Public Act 211 of 2012 Defines Tax Return - Applicable to All Open Periods
On Wednesday, June 27th, Governor Snyder signed House Bill 5543 sponsored by Representative Pscholka of Stevensville. The legislation clarifies what constitutes the filing of a tax return for purposes of the four year statute of limitations. It will dramatically reduce overly-aggressive auditing by the Department of Treasury. The bill, which was signed into law as Public Act 211 of 2012 is effective for all open periods.
PA 211 eliminates the current Department of Treasury's practice to conduct a ten year use tax audit on taxpayers registered with the Department of Treasury and filing current returns by clarifying when Michigan's four year statute of limitations begins. The bill amends Section 27a of the Revenue Act to provide that the filing of a return includes the filing of a combined, consolidated, or composite return whether or not any tax was paid and whether or not the taxpayer reported any amount in the Use Tax line, including zero.
The bill expresses legislative intent that the amendment be retroactive and effective for all tax years that are open under the statute of limitations provided in Section 27a of the Revenue Act and for all matters regarding the filing of a return under Section 27a. The bill also expresses legislative intent that the amendment not affects a refund required by a final court order for which all rights of appeal were exhausted or had expired before May 1, 2012.
I had the opportunity to write the amendatory language which was reviewed and edited by Curtis Ruppel, CPA and the Tax Policy Committee of the Michigan State Chamber of Commerce. I was asked to testify at the House Tax Policy Committee. But I was third in line. The first witness told a long heartbreaking story about his struggles to keep his construction company afloat. Then the use tax audit came. He could not afford to hire a CPA or attorney. He fought it on his own. The preliminary audit adjustment was about $150,000. He had worked it down to about $30,000 with the auditor, a manageable amount. Then, he said, the auditor came back after a meeting with the supervisor and said the audit period was extended to ten years and $150,000 with interest; an amount that would put the company out of business.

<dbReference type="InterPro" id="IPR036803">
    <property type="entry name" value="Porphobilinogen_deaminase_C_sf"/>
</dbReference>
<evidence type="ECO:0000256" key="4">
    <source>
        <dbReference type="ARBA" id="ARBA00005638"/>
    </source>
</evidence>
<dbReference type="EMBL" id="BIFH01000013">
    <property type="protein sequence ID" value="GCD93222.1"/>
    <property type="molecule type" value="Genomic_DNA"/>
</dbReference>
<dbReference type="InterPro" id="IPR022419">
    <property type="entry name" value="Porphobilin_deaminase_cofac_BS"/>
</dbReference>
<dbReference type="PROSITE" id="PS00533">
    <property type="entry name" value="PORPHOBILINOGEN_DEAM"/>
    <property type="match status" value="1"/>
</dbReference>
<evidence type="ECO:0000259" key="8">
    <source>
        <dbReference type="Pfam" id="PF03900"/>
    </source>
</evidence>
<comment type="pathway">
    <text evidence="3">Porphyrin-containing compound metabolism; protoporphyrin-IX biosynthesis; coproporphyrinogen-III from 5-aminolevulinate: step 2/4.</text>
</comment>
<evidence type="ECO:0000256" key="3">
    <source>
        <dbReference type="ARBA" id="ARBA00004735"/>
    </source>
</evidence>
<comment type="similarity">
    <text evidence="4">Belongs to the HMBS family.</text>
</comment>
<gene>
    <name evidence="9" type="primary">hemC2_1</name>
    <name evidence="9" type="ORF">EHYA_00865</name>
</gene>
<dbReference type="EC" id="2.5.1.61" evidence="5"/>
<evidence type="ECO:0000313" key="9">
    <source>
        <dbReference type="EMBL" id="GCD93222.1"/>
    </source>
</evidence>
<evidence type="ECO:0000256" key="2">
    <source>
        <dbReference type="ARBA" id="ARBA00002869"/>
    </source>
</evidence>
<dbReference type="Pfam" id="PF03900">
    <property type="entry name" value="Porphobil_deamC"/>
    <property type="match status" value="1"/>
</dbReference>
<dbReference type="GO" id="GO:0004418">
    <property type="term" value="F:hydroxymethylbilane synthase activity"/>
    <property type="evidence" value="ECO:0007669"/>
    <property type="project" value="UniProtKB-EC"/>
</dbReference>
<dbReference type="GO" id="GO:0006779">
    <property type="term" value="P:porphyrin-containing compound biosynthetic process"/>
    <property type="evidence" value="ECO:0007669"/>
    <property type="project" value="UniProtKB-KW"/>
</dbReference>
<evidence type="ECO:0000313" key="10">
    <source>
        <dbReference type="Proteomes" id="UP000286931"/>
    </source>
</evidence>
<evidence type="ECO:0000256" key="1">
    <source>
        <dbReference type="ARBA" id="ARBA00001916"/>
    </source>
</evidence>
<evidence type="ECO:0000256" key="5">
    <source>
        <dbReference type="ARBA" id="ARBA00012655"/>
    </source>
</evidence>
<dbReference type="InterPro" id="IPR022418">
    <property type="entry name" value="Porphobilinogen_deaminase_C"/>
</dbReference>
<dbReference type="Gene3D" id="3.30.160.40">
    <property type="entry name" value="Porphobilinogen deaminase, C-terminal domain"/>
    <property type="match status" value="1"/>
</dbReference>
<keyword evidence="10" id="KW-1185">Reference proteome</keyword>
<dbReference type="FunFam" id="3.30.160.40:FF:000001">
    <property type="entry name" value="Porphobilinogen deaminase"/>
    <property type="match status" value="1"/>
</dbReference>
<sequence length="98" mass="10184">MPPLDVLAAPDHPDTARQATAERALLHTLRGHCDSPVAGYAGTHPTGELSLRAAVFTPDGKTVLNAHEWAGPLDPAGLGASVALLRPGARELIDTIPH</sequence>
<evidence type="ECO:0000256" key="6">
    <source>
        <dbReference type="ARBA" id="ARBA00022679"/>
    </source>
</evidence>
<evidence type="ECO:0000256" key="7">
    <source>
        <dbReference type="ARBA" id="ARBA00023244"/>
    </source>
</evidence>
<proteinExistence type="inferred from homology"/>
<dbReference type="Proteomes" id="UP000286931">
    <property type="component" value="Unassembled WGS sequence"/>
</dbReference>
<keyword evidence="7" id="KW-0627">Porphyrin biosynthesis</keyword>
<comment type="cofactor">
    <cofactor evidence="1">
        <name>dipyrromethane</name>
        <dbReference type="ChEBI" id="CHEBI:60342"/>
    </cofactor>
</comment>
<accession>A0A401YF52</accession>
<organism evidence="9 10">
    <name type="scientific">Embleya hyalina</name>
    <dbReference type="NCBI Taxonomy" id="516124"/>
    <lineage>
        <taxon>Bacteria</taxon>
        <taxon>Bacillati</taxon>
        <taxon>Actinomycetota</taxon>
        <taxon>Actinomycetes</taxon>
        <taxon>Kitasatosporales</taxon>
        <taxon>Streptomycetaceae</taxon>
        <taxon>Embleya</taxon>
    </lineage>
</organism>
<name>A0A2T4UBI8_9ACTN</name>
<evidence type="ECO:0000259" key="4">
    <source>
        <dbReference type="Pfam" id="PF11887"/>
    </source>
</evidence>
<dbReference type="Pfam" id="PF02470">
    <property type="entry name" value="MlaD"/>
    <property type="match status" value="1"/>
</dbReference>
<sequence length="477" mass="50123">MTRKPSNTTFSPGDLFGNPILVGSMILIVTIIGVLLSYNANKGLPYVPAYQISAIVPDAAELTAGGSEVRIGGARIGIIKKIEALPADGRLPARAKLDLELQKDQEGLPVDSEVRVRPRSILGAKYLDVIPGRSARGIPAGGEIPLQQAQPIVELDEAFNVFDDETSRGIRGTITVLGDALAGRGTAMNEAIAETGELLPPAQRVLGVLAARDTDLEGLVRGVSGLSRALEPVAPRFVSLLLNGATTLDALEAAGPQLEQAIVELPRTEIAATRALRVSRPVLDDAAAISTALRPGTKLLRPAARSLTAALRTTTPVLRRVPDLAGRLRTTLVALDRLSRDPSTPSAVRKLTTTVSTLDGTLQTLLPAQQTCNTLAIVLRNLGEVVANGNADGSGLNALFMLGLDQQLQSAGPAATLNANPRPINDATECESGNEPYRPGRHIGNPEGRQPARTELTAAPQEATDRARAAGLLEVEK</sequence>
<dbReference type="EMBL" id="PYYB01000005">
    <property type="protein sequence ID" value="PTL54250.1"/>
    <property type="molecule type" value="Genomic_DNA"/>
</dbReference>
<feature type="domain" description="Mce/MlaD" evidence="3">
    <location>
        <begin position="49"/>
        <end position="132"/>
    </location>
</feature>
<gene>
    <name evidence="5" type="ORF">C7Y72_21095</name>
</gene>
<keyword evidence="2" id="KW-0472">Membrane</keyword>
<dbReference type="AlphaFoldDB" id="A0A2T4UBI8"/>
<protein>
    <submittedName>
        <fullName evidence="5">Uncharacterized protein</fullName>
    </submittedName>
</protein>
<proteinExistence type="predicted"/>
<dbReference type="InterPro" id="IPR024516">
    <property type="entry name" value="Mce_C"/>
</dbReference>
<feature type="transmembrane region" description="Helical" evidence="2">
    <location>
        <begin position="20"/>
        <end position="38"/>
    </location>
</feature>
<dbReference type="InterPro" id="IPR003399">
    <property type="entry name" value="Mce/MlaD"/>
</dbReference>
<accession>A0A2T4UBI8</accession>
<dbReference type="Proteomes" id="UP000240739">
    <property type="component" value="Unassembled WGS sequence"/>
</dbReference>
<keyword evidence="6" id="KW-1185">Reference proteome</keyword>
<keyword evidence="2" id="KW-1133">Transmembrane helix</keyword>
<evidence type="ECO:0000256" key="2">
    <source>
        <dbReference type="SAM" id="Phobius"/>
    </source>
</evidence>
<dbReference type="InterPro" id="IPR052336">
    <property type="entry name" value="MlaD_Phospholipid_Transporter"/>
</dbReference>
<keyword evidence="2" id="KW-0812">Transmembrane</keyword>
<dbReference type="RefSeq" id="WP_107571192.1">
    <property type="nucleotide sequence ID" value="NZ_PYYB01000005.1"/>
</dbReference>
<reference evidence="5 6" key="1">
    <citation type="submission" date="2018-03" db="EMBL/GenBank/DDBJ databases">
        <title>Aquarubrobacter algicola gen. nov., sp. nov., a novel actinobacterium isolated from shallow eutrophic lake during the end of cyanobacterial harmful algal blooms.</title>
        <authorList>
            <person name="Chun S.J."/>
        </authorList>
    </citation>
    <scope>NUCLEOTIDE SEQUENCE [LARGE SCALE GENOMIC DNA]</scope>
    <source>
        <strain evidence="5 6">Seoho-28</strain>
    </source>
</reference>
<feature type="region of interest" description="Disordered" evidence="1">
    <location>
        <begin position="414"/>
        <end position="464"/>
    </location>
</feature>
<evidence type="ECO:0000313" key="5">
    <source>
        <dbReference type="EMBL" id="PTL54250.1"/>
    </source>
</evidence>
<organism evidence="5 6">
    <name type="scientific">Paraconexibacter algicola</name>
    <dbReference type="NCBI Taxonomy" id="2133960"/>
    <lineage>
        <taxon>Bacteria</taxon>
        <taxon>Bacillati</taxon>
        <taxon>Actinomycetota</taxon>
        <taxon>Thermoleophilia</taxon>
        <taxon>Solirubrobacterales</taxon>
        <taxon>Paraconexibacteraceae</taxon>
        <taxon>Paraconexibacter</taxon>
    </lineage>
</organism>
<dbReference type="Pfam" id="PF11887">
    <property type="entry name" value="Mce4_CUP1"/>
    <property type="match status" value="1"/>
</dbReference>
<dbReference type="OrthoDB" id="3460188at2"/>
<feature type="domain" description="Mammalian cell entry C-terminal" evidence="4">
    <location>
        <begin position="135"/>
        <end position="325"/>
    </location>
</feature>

The second witness was Stacy Berndt, CPA from Stevensville, Michigan. She told a long and disgusting story of her experiences with a use tax audit on her client that also covered ten years. I had to follow these two witnesses. I felt like walking out the door. I did testify about the need to make the amendment retroactive. After my testimony, the Department of Treasury representative testified that the Department of Treasury supports the legislation and has changed their policy accordingly.
Any Michigan taxpayer currently undergoing a ten year use tax audit, appealing at informal conference, the Tax Tribunal or the courts should be aware of the new law and their cases should be settled accordingly.